As you prepare for your interview for a hospitality position, you should be prepared for any common interview questions, but don’t just stick to the easy ones. Put yourself in the interviewer’s place. What would you want to know that goes beyond the basics. Here are a few hospitality interview questions that you should consider carefully and be prepared to answer.
How would you describe this position?
Keep it brief, but make it clear you understand what the job is. Hopefully, you’ve done your homework. You know more than a little about the company and the size of their operation. You’ve returned to the job posting and read between the lines. In your response, focus on required skills and the job responsibilities. You can mention a presumed or stated reporting relationship. If the job posting was vague, it’s okay to ask for clarification, which will show you’ve given it some thought.
Have you been to one of our locations?
Here’s a tip: if you have the option to visit the local establishment as a customer, you should do it. You want to be able to answer “yes” to that question.
When you say yes, they’ll ask, “What did you think?” Don’t embellish your experience with too many superlatives. Positivity is nice, but they’re trying to see if you have a discerning eye. A common approach when offering a negative comment is to precede it with three positive ones. If you can’t come up with three nice things to say, you might want to reconsider pursuing the opportunity. If you’re offering a negative observation, present it in a way that doesn’t reflect poorly on a specific employee. You’re not after anyone else’s job. Explain that you can personally identify with a difficult situation you observed, like being short staffed. Be prepared for the interviewer to ask how you’ve handled that situation in the past.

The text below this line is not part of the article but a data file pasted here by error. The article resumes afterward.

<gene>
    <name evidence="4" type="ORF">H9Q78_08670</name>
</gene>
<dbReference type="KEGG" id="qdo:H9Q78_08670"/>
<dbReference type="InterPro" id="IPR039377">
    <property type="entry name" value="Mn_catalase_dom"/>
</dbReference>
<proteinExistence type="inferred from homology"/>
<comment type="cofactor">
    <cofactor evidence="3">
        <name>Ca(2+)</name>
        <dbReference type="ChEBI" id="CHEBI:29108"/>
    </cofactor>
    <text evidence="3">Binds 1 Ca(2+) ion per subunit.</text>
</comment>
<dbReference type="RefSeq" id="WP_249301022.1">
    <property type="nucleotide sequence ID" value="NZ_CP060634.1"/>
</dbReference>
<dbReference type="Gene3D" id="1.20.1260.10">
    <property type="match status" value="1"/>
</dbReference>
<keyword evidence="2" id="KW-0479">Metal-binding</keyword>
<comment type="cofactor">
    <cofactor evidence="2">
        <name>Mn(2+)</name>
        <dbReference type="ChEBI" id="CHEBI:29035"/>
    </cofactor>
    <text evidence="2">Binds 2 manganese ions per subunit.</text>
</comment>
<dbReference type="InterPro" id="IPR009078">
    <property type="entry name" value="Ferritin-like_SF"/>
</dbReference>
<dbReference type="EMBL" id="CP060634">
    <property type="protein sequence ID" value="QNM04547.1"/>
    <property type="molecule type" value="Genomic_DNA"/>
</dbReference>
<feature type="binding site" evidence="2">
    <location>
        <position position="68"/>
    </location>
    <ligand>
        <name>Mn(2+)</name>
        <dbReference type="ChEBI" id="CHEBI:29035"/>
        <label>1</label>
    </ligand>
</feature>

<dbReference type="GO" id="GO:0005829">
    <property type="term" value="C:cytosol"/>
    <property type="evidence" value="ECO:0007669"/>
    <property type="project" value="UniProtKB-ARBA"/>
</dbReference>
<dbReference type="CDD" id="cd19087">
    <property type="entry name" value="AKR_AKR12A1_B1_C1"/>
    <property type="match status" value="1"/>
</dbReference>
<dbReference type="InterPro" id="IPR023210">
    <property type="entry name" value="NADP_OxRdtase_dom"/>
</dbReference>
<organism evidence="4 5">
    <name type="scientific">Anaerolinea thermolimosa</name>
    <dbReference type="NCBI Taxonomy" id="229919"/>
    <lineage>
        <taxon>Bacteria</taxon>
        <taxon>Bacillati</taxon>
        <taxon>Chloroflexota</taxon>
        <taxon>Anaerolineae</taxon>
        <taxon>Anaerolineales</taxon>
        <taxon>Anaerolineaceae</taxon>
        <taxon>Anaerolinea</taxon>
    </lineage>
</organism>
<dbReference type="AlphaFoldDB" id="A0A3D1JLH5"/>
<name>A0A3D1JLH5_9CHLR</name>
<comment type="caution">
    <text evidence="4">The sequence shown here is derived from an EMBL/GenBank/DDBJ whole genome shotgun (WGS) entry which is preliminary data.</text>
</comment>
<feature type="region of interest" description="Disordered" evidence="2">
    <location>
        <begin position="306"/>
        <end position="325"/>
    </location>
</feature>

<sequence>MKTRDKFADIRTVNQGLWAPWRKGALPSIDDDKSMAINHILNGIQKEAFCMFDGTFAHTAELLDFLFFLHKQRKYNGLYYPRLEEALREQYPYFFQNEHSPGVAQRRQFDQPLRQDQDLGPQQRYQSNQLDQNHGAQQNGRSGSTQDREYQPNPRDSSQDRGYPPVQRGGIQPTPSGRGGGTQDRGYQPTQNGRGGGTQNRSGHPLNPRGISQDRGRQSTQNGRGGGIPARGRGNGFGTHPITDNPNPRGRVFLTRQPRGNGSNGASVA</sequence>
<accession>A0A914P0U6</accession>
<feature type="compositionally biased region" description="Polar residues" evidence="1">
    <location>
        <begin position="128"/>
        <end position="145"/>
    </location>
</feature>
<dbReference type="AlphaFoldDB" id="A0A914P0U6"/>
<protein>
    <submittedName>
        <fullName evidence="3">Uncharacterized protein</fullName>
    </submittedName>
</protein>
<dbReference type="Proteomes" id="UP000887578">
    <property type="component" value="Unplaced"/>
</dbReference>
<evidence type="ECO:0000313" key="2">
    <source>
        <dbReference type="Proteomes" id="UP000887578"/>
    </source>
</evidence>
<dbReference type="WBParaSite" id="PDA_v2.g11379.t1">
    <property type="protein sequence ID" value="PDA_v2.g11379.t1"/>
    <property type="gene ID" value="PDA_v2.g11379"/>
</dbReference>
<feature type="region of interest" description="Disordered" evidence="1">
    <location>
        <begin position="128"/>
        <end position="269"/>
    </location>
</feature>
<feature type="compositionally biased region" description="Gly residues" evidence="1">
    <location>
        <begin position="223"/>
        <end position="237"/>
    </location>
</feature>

Have you ever had to resolve a confrontation?
Hospitality interview questions like these are meant to evaluate your ability to think on your feet and deal with people. Think hard about this one. You know how important satisfied customers are to the hospitality industry. The interviewer wants to hear a short story with a happy ending. Have one at the ready. Draw from your experience and rehearse how you’re going to tell it. It will come more easily during the stress of an interview. In case you’re asked, you might want to be prepared with a peer or supervisor confrontation you’ve experienced as well. If you can find one that has a happy ending because of something you contributed, use it.
What have you done to help with cost control?
This is a nuts-and-bolts question that’s all about the bottom line. If budget performance is part of your current job responsibilities, you know what it involves. Review times that you noticed waste and took measures to correct it. If you relay any incidents from you current job, be respectful of their confidentiality. If the interviewer asks for specific numbers, politely decline to discuss your current employer’s confidential information. It shows your ethical standards. If you current position has no budget responsibilities, but the new one will, you need to show that you’ve been observing expenditures and staffing and have an understanding of the importance of cost control.
You’re likely to encounter these hospitality interview questions any time you interview for a job in the industry. Before your interview, familiarize yourself with accomplishments. You don’t have to memorize the answers, because you don’t know the questions. Just know your own story.